Welfare of Cultured and Experimental Fishes

Edited by
November 2019
132 pages
  • ISBN978-3-03921-710-6 (Paperback)
  • ISBN978-3-03921-711-3 (PDF)

This book is a reprint of the Special Issue Welfare of Cultured and Experimental Fishes that was published in

Biology & Life Sciences
Environmental & Earth Sciences

Welfare is a multidimensional concept that can be described as the state of an animal as it copes with the environment. Captive environments can impact farmed animals at different levels, especially fishes, considering their highly complex sensory world. Understanding the ethology of a species is therefore essential to address fish welfare, and the interpretation of behavioral responses in specific rearing contexts (aquaculture or experimental contexts) demands knowledge of their underlying physiological, developmental, functional, and evolutionary mechanisms. In natural environments, the stress response has evolved to help animals survive challenging conditions. However, animals are adapted to deal with natural stressors, while anthropogenic stimuli may represent stressors that fishes are unable to cope with. Under such circumstances, stress responses may be maladaptive and cause severe damage to the animal. As welfare in captivity is affected in multiple dimensions, multiple possible indicators can be used to assess the welfare state of individuals. In the past, research on welfare has been largely focusing on health indicators and predominantly based on physiological stress. Ethological indicators, however, also integrate the mental perspective of the individual and have been gradually assuming an important role in welfare research: behavioral responses to stressors are an early response to adverse conditions, easily observable, and demonstrative of emotional states. Many behavioral indicators can be used as non-invasive measurements of welfare in practical contexts such as aquaculture and experimentation. Presently, research in fish welfare is growing in importance and interest because of the growing economic importance of fish farming, the comparative biology opportunities that experimental fishes provide, and the increasing public sensitivity to welfare issues.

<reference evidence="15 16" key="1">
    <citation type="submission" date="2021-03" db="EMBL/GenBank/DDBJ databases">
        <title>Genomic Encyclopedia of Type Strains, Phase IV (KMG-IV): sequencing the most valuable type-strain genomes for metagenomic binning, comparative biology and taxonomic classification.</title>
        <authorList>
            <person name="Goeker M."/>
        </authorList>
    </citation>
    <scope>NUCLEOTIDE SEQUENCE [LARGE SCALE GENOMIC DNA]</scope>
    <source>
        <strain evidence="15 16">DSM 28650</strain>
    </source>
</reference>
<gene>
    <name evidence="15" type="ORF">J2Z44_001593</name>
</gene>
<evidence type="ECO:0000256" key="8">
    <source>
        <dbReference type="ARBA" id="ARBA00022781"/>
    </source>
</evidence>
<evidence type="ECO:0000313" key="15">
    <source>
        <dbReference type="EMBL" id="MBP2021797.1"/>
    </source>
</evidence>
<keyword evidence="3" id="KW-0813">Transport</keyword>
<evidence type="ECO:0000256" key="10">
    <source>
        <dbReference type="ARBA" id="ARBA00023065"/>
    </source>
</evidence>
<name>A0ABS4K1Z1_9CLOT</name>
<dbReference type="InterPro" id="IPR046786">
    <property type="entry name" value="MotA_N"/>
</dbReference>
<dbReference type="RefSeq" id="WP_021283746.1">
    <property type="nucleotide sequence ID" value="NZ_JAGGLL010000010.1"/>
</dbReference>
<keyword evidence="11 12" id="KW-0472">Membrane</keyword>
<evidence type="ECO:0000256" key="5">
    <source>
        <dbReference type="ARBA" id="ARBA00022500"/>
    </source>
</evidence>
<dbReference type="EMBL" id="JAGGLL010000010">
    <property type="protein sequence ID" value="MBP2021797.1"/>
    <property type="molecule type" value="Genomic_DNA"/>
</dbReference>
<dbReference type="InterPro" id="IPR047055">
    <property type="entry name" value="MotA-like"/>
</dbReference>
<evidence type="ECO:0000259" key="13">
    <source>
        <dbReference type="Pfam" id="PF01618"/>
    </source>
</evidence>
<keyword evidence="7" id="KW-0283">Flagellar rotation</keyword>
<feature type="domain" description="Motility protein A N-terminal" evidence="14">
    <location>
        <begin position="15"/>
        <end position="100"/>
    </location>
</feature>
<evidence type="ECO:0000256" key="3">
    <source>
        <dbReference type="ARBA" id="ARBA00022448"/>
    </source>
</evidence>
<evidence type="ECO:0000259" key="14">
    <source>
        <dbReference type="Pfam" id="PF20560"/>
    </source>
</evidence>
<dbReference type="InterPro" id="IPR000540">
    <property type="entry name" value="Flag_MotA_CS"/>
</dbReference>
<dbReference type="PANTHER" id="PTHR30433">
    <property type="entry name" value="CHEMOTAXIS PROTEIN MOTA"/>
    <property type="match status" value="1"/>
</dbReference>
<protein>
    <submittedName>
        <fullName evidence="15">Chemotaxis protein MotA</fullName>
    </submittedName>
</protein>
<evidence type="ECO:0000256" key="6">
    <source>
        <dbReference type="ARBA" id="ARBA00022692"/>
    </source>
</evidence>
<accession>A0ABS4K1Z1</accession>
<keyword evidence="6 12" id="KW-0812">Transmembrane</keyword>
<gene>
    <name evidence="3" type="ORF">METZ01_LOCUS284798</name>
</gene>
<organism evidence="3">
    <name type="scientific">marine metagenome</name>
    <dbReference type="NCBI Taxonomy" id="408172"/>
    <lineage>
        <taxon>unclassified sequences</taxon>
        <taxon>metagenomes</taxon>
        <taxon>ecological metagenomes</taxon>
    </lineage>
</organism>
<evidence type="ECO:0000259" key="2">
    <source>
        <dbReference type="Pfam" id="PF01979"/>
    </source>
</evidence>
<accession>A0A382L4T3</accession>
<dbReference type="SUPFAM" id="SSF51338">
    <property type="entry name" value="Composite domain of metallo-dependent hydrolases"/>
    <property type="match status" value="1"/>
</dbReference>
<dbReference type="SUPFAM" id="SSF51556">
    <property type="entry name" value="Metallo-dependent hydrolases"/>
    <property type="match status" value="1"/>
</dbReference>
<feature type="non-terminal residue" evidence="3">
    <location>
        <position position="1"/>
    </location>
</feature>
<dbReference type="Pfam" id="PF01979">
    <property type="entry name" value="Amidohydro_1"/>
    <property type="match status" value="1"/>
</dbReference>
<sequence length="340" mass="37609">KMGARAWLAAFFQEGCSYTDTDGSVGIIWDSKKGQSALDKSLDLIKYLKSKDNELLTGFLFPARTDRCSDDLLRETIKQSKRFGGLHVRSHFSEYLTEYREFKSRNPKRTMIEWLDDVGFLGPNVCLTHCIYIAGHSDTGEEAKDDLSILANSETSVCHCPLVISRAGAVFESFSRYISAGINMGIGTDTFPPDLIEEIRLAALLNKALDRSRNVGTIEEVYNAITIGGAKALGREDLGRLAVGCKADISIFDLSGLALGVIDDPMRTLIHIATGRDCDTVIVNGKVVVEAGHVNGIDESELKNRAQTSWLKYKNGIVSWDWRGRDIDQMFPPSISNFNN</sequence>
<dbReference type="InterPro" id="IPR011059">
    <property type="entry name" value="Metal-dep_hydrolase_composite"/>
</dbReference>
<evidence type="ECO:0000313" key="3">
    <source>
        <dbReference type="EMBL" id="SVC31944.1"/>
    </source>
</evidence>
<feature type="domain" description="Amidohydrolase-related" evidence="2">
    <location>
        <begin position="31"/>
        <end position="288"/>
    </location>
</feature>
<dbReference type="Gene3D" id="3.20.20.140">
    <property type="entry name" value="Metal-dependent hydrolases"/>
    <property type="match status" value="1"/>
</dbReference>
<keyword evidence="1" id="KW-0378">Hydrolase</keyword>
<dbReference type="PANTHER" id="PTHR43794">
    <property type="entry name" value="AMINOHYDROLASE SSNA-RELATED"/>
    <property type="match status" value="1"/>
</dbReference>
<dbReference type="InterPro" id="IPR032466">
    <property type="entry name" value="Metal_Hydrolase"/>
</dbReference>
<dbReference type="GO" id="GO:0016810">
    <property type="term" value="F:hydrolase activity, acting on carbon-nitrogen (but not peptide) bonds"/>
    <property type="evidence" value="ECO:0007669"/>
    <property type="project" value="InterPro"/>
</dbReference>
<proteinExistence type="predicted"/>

• Paperback
© 2020 by the authors; CC BY license
fisheries management; muscle texture; Scyliorhinus canicula; sharks; stress; African catfish (Clarias gariepinus); growth; feed efficiency; elevated phosphate concentrations; welfare; Danio rerio; fractal analysis; nociception; pain; stereotypical behaviour; Danio rerio; structural complexity; aggression; territorial; boldness; fertilisation success; aggressive interaction; social stress; fighting ability; social rank; social communication; aquaculture; Amyloodinium ocellatum; age; physiological response; hematology; histopathology; welfare; fish welfare; ethology; FishEthoBase; risk analysis; welfare scores; welfare criteria; framework; animal behavior; fish welfare; positive welfare; welfare enhancement; negative and positive affect; motivation; n/a